Q. You’ve been a big proponent of geek culture becoming mainstream. With two of the biggest geek properties in popular media, the Avengers and Game Of Thrones, recently winding down their effective main stories, what other stories do you think will come to the forefront, Sherlock and Lovecraft aside?

A. Honestly, I think there’s going to be a bit of a vaccum for a while. And yes, I know there’s never been so much geek-friendly entertainment. I know there’s never been such a focus on writing in television. But still, I have this fear that everyone is going to rush to try to fill that void. And the things they’re going to throw in are going to be like… well… like Penny Dreadful—based on a flavor that they know we geeks will like; filled with a lot of cool ideas and cool visuals; but definitely not the finished, polished, complete packages that are prepared to fill the shoes that have just been vacated.

That said: hey, Netflix, call me! You want to start doing movies, eh? How about movies, supported by streamed episodes of the same IP? Because there were 4 Holmes novels and 56 short stories. That’s 4 longer movies and 56 smaller episodes of Warlock Holmes that I’ll let you have for little more than the promise you’ll do them well.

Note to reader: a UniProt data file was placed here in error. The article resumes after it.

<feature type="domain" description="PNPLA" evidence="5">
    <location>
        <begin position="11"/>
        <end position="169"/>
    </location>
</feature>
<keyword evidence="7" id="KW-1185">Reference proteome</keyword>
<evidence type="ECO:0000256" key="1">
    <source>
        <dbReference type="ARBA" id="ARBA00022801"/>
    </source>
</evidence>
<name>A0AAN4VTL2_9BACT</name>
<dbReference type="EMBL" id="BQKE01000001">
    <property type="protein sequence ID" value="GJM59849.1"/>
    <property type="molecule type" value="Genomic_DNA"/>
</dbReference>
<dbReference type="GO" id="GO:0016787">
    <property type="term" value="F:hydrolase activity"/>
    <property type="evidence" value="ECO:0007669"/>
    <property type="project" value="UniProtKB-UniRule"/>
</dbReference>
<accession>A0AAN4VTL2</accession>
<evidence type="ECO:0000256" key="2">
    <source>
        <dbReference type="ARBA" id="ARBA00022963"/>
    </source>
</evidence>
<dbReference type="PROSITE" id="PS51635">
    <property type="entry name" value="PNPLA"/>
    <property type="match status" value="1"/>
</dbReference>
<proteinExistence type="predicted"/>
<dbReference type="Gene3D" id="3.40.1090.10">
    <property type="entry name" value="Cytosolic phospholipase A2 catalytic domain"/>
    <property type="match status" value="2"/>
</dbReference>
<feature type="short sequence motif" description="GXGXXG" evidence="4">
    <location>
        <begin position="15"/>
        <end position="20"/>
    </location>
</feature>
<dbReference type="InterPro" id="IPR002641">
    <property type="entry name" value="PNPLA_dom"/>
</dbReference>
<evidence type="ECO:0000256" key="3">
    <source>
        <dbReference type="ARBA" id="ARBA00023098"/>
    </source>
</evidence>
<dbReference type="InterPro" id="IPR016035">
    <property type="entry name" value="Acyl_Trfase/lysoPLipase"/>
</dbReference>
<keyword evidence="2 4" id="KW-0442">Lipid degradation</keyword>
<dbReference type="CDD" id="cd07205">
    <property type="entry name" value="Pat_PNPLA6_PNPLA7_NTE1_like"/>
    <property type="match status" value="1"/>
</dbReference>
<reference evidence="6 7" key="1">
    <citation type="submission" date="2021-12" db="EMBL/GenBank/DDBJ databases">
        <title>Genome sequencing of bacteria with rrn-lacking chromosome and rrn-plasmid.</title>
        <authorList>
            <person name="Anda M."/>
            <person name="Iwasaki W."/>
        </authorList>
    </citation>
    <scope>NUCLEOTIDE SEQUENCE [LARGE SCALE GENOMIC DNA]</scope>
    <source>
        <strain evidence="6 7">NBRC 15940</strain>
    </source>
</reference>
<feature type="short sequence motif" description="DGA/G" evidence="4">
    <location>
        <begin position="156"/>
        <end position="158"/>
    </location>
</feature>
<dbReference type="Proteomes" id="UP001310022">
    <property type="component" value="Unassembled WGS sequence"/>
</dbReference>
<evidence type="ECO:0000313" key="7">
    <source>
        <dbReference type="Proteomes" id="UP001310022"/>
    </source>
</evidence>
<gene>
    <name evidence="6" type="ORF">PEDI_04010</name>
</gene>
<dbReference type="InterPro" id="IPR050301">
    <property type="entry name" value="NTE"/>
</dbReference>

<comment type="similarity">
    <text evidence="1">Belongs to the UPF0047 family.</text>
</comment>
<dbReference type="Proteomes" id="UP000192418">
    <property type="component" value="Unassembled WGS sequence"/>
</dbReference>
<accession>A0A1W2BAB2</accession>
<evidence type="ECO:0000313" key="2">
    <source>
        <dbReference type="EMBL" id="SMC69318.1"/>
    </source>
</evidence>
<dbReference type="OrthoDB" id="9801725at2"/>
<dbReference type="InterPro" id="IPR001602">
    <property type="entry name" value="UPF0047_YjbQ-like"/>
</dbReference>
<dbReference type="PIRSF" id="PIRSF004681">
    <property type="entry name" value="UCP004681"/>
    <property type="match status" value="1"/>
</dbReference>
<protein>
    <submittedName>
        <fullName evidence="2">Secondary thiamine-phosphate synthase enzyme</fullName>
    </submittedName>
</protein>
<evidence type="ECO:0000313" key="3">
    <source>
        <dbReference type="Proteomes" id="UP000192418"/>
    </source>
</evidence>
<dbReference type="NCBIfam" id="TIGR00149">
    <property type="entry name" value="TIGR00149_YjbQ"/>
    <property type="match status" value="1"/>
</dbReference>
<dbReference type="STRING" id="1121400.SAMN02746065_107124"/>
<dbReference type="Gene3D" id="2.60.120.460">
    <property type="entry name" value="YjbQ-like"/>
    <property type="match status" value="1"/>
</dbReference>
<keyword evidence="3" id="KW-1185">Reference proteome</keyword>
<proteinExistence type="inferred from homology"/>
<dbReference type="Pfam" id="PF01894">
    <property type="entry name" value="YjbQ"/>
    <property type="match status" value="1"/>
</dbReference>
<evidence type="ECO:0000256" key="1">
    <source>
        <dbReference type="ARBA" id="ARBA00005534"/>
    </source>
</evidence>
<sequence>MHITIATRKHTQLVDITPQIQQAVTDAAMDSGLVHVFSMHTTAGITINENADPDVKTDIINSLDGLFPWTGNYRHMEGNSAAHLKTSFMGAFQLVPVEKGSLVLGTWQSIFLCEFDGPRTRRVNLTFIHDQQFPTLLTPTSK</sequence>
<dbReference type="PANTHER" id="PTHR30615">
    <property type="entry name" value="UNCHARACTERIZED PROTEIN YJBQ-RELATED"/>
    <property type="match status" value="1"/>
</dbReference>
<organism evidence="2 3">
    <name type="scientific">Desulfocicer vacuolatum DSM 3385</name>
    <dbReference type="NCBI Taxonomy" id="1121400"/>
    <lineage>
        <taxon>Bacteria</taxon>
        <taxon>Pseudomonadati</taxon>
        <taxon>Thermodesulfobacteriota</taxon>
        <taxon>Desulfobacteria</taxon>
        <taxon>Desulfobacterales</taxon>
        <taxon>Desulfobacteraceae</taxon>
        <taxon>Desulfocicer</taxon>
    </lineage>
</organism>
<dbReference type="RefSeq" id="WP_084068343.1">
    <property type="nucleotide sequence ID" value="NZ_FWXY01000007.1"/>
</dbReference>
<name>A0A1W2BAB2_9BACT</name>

And that’s the big thing for whatever geek-dynasty is going to supplant the MCU and GoT: you need to do that stuff really well. Even GoT faltered at the end. Star Wars has blown up the Death Star 3 bloody times! Don’t try to fool us. Be bold! Craft something marvelous!

Q. Speaking of Lovecraft, I know you’ve been very interested in seeing what other authors do with the setting now that it’s public domain. Do you have any recommendations of such that you’ve enjoyed so far? And do you think you’ll ever turn your hand to it yourself?

A. Well, in a sense, I am. There has always been an idea in Warlock Holmes that magic is dark and bad. That gods are not what we expect. That the idea of the human soul or immortality is laughable. And that outside our comfortable little reality are horrible, evil beings that would crush us utterly if they ever got in here. I owe most of my paycheck to Arthur Conan Doyle, sure, but Lovecraft should get a cut, too.

I think if I ever tried Lovecraft more directly, my take would be this: my protagonist is basically Cthulhu. He sees the humans and all they’ve built and he’s fascinated. He wants to experience it all. He wants to fanboy over all of it. He wants to be loved and included and have what people have: good friends with whom to enjoy all the marvels humans have created. Unfortunately, he’s 200 feet tall and destroys all he touches. And his only friends are the kind of humans who are glad he does. Poor fella.

As far as what I’ve seen that’s fun like that… hm… I see so little now that I spend 40 hours a week at my day-job, 25 hours a week on Holmes, and still try to have time for my wife and two young girls. Hell, I don’t even sleep that much. Oh! Here’s one! Go back and check out the much-ignored Todd and the Book of Pure Evil. Basically, it’s like dirtier, funnier, Canadian Buffy the Vampire Slayer.

Q. In our last interview, we talked about your very intriguing YA novel, a sort of Romeo and Juliet with intrepid adventurers on one side and mad scientists on the other. Will we be able to look forward to reading that in print in the near future?